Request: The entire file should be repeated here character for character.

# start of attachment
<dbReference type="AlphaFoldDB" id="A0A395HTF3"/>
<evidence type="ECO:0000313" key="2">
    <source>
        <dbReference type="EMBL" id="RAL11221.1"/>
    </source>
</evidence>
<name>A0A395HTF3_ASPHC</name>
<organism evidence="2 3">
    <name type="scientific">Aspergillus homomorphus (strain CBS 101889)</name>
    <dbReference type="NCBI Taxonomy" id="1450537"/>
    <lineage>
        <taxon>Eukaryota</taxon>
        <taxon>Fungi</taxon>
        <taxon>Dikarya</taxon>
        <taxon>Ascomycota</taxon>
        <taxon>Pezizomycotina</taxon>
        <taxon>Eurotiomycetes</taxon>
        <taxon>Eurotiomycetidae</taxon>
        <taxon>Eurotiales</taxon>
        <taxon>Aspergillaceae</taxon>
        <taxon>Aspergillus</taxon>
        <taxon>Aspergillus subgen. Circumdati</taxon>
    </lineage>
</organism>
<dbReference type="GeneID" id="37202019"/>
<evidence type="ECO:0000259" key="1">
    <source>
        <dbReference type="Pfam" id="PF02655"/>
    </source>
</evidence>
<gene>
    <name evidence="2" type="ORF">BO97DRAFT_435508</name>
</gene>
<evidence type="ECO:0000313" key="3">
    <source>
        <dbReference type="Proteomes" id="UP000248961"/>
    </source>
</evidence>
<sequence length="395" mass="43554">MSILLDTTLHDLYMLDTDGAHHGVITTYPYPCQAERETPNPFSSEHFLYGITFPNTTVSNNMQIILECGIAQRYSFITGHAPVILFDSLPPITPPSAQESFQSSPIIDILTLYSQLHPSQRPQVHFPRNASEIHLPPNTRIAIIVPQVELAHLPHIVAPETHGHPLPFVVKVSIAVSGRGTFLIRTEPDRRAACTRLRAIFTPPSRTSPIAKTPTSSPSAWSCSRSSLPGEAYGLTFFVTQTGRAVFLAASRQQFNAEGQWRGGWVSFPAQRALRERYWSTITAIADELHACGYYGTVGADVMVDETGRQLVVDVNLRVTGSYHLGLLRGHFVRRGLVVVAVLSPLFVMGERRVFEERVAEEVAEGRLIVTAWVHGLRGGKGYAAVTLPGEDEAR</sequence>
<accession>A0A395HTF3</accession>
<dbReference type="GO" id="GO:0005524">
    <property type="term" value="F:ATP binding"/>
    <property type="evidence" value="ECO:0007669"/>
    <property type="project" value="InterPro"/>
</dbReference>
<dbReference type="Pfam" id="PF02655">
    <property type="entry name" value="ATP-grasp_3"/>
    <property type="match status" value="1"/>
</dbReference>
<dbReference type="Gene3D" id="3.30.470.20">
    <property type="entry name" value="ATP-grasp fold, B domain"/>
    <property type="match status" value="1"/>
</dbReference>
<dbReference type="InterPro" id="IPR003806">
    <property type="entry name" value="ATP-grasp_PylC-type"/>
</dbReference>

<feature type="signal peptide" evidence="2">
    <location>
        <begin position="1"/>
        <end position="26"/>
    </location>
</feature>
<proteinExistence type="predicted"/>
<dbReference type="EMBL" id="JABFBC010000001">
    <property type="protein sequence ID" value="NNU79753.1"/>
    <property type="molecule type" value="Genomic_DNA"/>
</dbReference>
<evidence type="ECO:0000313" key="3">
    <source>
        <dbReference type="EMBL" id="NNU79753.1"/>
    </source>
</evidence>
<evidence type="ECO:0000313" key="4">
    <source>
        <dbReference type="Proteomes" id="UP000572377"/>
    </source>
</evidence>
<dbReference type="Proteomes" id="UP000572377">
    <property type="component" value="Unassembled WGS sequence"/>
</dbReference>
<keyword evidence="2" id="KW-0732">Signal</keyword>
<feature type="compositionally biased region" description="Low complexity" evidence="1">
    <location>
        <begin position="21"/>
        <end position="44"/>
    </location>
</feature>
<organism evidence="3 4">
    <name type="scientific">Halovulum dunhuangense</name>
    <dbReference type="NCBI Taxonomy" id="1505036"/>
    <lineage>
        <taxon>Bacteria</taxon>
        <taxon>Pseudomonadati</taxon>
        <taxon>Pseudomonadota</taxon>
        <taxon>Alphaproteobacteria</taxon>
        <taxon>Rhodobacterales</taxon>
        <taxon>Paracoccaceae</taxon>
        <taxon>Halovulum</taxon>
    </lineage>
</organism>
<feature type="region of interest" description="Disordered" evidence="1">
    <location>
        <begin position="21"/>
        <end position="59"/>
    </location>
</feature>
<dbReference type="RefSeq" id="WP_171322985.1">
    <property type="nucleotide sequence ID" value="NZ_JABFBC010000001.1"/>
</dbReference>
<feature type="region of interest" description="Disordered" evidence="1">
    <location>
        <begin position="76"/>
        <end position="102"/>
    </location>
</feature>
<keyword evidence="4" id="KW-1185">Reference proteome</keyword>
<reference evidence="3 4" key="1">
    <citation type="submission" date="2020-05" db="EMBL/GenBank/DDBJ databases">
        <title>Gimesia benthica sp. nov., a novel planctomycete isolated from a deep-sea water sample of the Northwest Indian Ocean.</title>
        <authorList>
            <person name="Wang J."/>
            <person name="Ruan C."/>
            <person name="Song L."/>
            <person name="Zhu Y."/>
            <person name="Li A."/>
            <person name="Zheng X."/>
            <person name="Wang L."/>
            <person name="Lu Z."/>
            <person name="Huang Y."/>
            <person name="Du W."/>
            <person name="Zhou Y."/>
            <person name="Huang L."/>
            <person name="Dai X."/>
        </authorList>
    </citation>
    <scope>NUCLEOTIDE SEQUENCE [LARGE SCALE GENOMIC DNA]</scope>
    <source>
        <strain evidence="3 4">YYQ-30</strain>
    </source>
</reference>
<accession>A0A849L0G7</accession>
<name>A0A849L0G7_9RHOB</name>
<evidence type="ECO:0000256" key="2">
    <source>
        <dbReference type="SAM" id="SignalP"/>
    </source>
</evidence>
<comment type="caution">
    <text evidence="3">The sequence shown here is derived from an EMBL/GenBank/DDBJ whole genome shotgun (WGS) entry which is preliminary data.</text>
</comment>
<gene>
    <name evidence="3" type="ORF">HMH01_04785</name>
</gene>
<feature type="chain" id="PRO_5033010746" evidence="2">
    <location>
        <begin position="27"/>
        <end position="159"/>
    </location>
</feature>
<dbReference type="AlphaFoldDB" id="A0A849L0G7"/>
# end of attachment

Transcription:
<dbReference type="AlphaFoldDB" id="A0A395HTF3"/>
<evidence type="ECO:0000313" key="2">
    <source>
        <dbReference type="EMBL" id="RAL11221.1"/>
    </source>
</evidence>
<name>A0A395HTF3_ASPHC</name>
<organism evidence="2 3">
    <name type="scientific">Aspergillus homomorphus (strain CBS 101889)</name>
    <dbReference type="NCBI Taxonomy" id="1450537"/>
    <lineage>
        <taxon>Eukaryota</taxon>
        <taxon>Fungi</taxon>
        <taxon>Dikarya</taxon>
        <taxon>Ascomycota</taxon>
        <taxon>Pezizomycotina</taxon>
        <taxon>Eurotiomycetes</taxon>
        <taxon>Eurotiomycetidae</taxon>
        <taxon>Eurotiales</taxon>
        <taxon>Aspergillaceae</taxon>
        <taxon>Aspergillus</taxon>
        <taxon>Aspergillus subgen. Circumdati</taxon>
    </lineage>
</organism>
<dbReference type="GeneID" id="37202019"/>
<evidence type="ECO:0000259" key="1">
    <source>
        <dbReference type="Pfam" id="PF02655"/>
    </source>
</evidence>
<gene>
    <name evidence="2" type="ORF">BO97DRAFT_435508</name>
</gene>
<evidence type="ECO:0000313" key="3">
    <source>
        <dbReference type="Proteomes" id="UP000248961"/>
    </source>
</evidence>
<sequence length="395" mass="43554">MSILLDTTLHDLYMLDTDGAHHGVITTYPYPCQAERETPNPFSSEHFLYGITFPNTTVSNNMQIILECGIAQRYSFITGHAPVILFDSLPPITPPSAQESFQSSPIIDILTLYSQLHPSQRPQVHFPRNASEIHLPPNTRIAIIVPQVELAHLPHIVAPETHGHPLPFVVKVSIAVSGRGTFLIRTEPDRRAACTRLRAIFTPPSRTSPIAKTPTSSPSAWSCSRSSLPGEAYGLTFFVTQTGRAVFLAASRQQFNAEGQWRGGWVSFPAQRALRERYWSTITAIADELHACGYYGTVGADVMVDETGRQLVVDVNLRVTGSYHLGLLRGHFVRRGLVVVAVLSPLFVMGERRVFEERVAEEVAEGRLIVTAWVHGLRGGKGYAAVTLPGEDEAR</sequence>
<accession>A0A395HTF3</accession>
<dbReference type="GO" id="GO:0005524">
    <property type="term" value="F:ATP binding"/>
    <property type="evidence" value="ECO:0007669"/>
    <property type="project" value="InterPro"/>
</dbReference>
<dbReference type="Pfam" id="PF02655">
    <property type="entry name" value="ATP-grasp_3"/>
    <property type="match status" value="1"/>
</dbReference>
<dbReference type="Gene3D" id="3.30.470.20">
    <property type="entry name" value="ATP-grasp fold, B domain"/>
    <property type="match status" value="1"/>
</dbReference>
<dbReference type="InterPro" id="IPR003806">
    <property type="entry name" value="ATP-grasp_PylC-type"/>
</dbReference>

<feature type="signal peptide" evidence="2">
    <location>
        <begin position="1"/>
        <end position="26"/>
    </location>
</feature>
<proteinExistence type="predicted"/>
<dbReference type="EMBL" id="JABFBC010000001">
    <property type="protein sequence ID" value="NNU79753.1"/>
    <property type="molecule type" value="Genomic_DNA"/>
</dbReference>
<evidence type="ECO:0000313" key="3">
    <source>
        <dbReference type="EMBL" id="NNU79753.1"/>
    </source>
</evidence>
<evidence type="ECO:0000313" key="4">
    <source>
        <dbReference type="Proteomes" id="UP000572377"/>
    </source>
</evidence>
<dbReference type="Proteomes" id="UP000572377">
    <property type="component" value="Unassembled WGS sequence"/>
</dbReference>
<keyword evidence="2" id="KW-0732">Signal</keyword>
<feature type="compositionally biased region" description="Low complexity" evidence="1">
    <location>
        <begin position="21"/>
        <end position="44"/>
    </location>
</feature>
<organism evidence="3 4">
    <name type="scientific">Halovulum dunhuangense</name>
    <dbReference type="NCBI Taxonomy" id="1505036"/>
    <lineage>
        <taxon>Bacteria</taxon>
        <taxon>Pseudomonadati</taxon>
        <taxon>Pseudomonadota</taxon>
        <taxon>Alphaproteobacteria</taxon>
        <taxon>Rhodobacterales</taxon>
        <taxon>Paracoccaceae</taxon>
        <taxon>Halovulum</taxon>
    </lineage>
</organism>
<feature type="region of interest" description="Disordered" evidence="1">
    <location>
        <begin position="21"/>
        <end position="59"/>
    </location>
</feature>
<dbReference type="RefSeq" id="WP_171322985.1">
    <property type="nucleotide sequence ID" value="NZ_JABFBC010000001.1"/>
</dbReference>
<feature type="region of interest" description="Disordered" evidence="1">
    <location>
        <begin position="76"/>
        <end position="102"/>
    </location>
</feature>
<keyword evidence="4" id="KW-1185">Reference proteome</keyword>
<reference evidence="3 4" key="1">
    <citation type="submission" date="2020-05" db="EMBL/GenBank/DDBJ databases">
        <title>Gimesia benthica sp. nov., a novel planctomycete isolated from a deep-sea water sample of the Northwest Indian Ocean.</title>
        <authorList>
            <person name="Wang J."/>
            <person name="Ruan C."/>
            <person name="Song L."/>
            <person name="Zhu Y."/>
            <person name="Li A."/>
            <person name="Zheng X."/>
            <person name="Wang L."/>
            <person name="Lu Z."/>
            <person name="Huang Y."/>
            <person name="Du W."/>
            <person name="Zhou Y."/>
            <person name="Huang L."/>
            <person name="Dai X."/>
        </authorList>
    </citation>
    <scope>NUCLEOTIDE SEQUENCE [LARGE SCALE GENOMIC DNA]</scope>
    <source>
        <strain evidence="3 4">YYQ-30</strain>
    </source>
</reference>
<accession>A0A849L0G7</accession>
<name>A0A849L0G7_9RHOB</name>
<evidence type="ECO:0000256" key="2">
    <source>
        <dbReference type="SAM" id="SignalP"/>
    </source>
</evidence>
<comment type="caution">
    <text evidence="3">The sequence shown here is derived from an EMBL/GenBank/DDBJ whole genome shotgun (WGS) entry which is preliminary data.</text>
</comment>
<gene>
    <name evidence="3" type="ORF">HMH01_04785</name>
</gene>
<feature type="chain" id="PRO_5033010746" evidence="2">
    <location>
        <begin position="27"/>
        <end position="159"/>
    </location>
</feature>
<dbReference type="AlphaFoldDB" id="A0A849L0G7"/>